Page 45 Review by Stephen
If you like your science fiction dark and your space shots spectacular, I think you've come to the right, inevitably tampered-with cryogenic chamber. This is positively freezing.
That's not what's gone awry here, but awry things will go all the same.
From the writer of inky, Arctic fang-fest 30 DAYS OF NIGHT and the artist on the gobsmacking gorgeous UMBRAL, comes a voyage on Venture to Ganymede, one of Jupiter's largest 62 moons. There a colony has been established by filthy rich, ultra-religious whack-job, McCauley Richmond, and when I write "colony" I mean cult. Rick, Jules and Dagmar have been hired to retrieve a young woman who, her parents claim, has fallen under the influence said whack-job.
"She's the daughter of a senator and barely eighteen when Richmond... I don't know, what do you call it? Seduced her?"
"Brainwashed her. Don't tell Rick but I hope preacher man gives us trouble. I'd love to shoot him right in his Holy Trinity."
That is an option under their remit, but it's the extraction that's essential. Unfortunately, just before Venture leaves its lunar dock Dagmar has a premonition - which she's not prone to - of what they might find on arrival: hundreds of cadavers floating in space.
They don't, of course, that would be far too obvious.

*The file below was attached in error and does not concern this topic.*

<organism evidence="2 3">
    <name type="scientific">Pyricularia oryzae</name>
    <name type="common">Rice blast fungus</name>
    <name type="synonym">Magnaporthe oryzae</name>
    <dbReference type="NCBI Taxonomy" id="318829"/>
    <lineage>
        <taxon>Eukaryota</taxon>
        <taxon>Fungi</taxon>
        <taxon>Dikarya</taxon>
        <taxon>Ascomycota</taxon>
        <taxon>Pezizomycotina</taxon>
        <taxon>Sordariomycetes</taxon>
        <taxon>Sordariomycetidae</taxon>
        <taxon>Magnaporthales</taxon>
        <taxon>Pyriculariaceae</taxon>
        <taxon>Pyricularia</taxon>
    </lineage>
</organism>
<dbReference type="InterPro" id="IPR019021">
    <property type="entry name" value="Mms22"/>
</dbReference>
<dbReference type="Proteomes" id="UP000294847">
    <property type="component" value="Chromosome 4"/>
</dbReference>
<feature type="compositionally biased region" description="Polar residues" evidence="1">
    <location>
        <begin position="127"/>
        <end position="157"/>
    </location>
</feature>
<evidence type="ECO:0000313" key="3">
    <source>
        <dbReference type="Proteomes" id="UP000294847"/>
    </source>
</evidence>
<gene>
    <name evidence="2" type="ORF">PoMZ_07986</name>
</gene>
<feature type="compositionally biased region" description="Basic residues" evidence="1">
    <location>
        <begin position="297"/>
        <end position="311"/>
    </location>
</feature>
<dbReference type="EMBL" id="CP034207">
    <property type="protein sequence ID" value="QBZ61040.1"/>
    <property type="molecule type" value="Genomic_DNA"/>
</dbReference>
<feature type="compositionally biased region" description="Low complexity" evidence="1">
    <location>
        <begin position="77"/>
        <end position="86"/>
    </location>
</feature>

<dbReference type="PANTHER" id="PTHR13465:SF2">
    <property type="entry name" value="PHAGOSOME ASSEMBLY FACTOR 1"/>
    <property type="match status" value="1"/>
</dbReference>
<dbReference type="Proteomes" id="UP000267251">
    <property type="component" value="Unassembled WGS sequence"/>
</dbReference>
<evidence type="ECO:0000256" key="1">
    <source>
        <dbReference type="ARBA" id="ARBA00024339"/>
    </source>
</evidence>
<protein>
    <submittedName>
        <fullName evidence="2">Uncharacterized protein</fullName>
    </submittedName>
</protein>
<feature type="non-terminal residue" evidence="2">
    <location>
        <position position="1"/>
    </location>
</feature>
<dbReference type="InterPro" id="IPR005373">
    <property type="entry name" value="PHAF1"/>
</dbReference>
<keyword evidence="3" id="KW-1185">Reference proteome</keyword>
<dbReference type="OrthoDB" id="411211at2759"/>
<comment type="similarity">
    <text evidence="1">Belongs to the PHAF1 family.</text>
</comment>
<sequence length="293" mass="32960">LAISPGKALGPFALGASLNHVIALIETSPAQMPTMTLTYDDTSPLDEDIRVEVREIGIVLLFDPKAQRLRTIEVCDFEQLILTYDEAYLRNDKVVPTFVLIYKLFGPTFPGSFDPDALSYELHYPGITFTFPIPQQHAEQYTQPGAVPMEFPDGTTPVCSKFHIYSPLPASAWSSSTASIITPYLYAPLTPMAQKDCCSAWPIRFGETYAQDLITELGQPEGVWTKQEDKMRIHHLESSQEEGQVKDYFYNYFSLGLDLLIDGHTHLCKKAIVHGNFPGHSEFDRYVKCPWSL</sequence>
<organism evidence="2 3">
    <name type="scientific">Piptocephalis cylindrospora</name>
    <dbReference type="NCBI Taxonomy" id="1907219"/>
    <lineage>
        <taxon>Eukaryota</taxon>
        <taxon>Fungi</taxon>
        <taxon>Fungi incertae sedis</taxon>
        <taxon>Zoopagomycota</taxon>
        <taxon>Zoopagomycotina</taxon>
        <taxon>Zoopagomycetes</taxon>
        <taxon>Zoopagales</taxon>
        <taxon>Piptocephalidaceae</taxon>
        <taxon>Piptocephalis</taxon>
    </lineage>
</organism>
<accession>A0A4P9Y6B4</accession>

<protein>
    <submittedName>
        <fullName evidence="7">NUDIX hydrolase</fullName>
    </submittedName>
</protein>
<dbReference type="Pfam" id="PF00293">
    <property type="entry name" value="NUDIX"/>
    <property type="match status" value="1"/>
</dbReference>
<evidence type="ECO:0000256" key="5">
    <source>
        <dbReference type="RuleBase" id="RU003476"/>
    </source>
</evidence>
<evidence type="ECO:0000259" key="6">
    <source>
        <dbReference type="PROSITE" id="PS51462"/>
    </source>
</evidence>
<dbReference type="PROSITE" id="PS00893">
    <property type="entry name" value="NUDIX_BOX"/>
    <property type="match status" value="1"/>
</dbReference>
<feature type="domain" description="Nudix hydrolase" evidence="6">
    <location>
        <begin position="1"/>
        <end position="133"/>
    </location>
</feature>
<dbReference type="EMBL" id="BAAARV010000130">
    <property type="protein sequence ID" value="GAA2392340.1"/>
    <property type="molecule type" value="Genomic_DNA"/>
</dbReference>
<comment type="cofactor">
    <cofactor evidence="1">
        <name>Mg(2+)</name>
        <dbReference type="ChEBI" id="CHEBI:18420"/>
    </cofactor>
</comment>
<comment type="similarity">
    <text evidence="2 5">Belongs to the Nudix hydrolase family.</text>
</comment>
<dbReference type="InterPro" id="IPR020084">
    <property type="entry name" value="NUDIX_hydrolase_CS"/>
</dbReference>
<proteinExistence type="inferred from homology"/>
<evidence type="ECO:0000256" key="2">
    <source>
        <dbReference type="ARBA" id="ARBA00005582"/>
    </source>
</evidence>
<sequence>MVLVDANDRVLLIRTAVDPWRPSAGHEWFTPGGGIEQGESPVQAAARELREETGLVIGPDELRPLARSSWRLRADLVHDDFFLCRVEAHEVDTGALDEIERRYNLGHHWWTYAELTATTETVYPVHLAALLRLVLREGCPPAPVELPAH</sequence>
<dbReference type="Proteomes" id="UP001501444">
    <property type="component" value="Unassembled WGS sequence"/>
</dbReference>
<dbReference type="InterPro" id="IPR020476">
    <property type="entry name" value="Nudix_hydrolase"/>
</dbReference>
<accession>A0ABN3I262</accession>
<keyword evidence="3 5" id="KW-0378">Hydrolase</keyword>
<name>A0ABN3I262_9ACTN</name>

But that which finds them is horrific.
I promised you spectacular and Mitten delivers on the very second and third pages in a landscape spread whose scale is phenomenal. Jupiter's a big beast. It's diameter is over 11 times that of Earth's and 2.5 times more massive than the rest of the planets in ours little solar system combined. What Mitten's pulled off is, in its truest sense, awesome.
Firstly, but a sixth of Jupiter's bright orange, storm-swirled curvature dominates the top-right of the page but cleverly and crucially three of its moons, glowing green, float in front of it, tiny in proportion. On arrival Mitten will up the ante: what's lost on the skull-and-space-suit front is more than made up for by many more moons whose own size is emphasised by other lunar objects in front of them.
He's barely started. The flight itself comes with some thrilling, electrical, icy effects, and if you're wondering why our three bounty hunters have super-soft skin, it'll will serve to contrast striking with what lurks ahead. It's... a pretty grim first-chapter punchline.
Behind massive and only reluctantly yielding bay doors, the colony's no less impressive, dominated by its central cathedral which boasts elements both of the ancient and futuristic. And if you're praying for some of those lovely light effects from UMBRAL, both Mitten and colour artist Jay Fotos have been only too happy to oblige once things go subterranean.
The script is relatively sparse but free from the false, forced camaraderie that irks me elsewhere. That they enjoy each others' company is perfectly evident, with enough trust built over previous excursions to tease each other playfully. They're together voluntarily too, so there are no bitter rivalries or bitching, and their friendship is deftly established in plenty of time everything to go terminally tits-up.
I do hope you don't choke easily.
THE DISCIPLES falls firmly into the same vein of space-faring science fiction as CALIBAN and OCEAN rather than the more European aesthetic of, say, HABITAT or Moebius' THE WORLD OF EDENA, and is certainly not as involved as the likes of UNIVERSAL WAR ONE, but I don't always have time for that. Often I just want my eye-candy, cheers.